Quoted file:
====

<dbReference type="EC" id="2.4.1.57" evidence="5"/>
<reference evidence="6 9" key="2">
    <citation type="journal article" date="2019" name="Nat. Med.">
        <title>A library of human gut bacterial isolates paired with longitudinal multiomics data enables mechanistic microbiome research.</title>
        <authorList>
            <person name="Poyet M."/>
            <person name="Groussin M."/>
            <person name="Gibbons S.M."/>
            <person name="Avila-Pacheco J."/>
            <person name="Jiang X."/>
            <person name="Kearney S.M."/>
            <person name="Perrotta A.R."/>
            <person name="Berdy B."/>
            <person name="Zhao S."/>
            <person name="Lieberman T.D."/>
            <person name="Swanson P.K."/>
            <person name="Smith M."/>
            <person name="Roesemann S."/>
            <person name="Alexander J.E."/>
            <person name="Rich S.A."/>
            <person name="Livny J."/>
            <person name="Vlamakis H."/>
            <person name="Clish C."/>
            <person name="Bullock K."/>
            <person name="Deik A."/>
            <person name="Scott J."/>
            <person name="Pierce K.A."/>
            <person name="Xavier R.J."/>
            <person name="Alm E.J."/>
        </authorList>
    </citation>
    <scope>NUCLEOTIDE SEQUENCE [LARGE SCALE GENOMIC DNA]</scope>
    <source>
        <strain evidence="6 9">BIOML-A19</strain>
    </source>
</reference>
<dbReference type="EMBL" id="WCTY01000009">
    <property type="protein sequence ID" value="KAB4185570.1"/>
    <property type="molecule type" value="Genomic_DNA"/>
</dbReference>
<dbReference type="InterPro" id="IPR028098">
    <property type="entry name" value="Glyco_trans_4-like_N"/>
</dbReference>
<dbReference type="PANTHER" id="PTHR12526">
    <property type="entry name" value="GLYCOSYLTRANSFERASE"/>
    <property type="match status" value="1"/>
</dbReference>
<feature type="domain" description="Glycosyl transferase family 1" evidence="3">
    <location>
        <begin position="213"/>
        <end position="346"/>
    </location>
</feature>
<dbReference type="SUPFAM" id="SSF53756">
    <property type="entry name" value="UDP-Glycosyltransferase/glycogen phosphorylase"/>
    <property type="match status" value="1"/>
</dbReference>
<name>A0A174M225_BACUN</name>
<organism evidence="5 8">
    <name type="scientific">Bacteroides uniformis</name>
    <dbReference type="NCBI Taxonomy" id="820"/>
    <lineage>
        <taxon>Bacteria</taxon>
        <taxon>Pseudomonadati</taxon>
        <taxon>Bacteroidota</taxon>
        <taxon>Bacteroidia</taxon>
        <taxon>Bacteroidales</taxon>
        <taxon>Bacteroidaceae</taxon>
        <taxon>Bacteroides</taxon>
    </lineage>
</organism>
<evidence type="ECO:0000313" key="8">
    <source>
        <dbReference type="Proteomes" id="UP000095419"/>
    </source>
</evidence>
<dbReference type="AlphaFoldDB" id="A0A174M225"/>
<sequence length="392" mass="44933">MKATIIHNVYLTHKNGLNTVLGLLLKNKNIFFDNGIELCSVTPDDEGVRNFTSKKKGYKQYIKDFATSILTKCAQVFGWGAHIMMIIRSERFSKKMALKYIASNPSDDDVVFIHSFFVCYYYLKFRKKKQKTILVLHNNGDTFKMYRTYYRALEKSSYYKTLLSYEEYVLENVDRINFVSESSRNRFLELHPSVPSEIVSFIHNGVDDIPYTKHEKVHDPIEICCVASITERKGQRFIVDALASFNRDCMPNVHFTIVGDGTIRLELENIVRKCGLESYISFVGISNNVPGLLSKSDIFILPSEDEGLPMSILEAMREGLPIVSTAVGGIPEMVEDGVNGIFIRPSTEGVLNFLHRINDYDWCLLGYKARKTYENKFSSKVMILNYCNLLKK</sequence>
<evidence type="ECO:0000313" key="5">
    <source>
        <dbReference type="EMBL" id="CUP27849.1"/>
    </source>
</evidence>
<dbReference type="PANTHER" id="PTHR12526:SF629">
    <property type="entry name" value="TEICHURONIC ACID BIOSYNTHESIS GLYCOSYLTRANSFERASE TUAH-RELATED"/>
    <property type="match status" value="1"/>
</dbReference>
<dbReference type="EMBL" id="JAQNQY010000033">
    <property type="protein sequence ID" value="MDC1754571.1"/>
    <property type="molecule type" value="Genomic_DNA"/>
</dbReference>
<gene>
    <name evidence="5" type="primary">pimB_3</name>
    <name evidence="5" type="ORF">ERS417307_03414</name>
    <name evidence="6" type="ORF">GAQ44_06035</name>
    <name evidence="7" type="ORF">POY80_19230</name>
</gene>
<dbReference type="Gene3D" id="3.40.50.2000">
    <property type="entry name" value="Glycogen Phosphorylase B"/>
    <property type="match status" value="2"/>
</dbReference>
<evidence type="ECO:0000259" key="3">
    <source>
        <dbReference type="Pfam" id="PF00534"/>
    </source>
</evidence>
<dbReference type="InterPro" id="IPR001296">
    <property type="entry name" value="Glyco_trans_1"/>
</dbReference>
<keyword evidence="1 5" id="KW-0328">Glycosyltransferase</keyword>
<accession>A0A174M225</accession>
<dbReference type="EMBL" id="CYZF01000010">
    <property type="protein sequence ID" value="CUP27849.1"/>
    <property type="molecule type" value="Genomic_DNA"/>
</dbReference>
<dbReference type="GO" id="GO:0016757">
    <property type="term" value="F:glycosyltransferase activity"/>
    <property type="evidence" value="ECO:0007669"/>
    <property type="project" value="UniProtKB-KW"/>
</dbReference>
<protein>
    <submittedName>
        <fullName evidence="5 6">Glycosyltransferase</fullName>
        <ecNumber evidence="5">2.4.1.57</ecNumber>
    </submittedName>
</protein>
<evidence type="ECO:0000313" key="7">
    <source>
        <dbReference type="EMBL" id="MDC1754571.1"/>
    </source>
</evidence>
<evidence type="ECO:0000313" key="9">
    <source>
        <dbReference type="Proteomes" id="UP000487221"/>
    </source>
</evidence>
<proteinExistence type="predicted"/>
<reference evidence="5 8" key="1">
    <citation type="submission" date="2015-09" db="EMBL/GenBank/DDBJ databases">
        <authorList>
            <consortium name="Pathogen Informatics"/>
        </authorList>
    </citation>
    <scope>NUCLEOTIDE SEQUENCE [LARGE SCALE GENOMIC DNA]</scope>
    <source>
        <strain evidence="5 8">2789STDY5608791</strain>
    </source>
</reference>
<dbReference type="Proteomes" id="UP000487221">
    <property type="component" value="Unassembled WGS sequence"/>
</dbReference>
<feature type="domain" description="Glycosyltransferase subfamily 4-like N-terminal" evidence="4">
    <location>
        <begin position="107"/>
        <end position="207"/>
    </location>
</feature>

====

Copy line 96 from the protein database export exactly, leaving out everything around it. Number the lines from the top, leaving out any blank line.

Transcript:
    <name evidence="7" type="ORF">POY80_19230</name>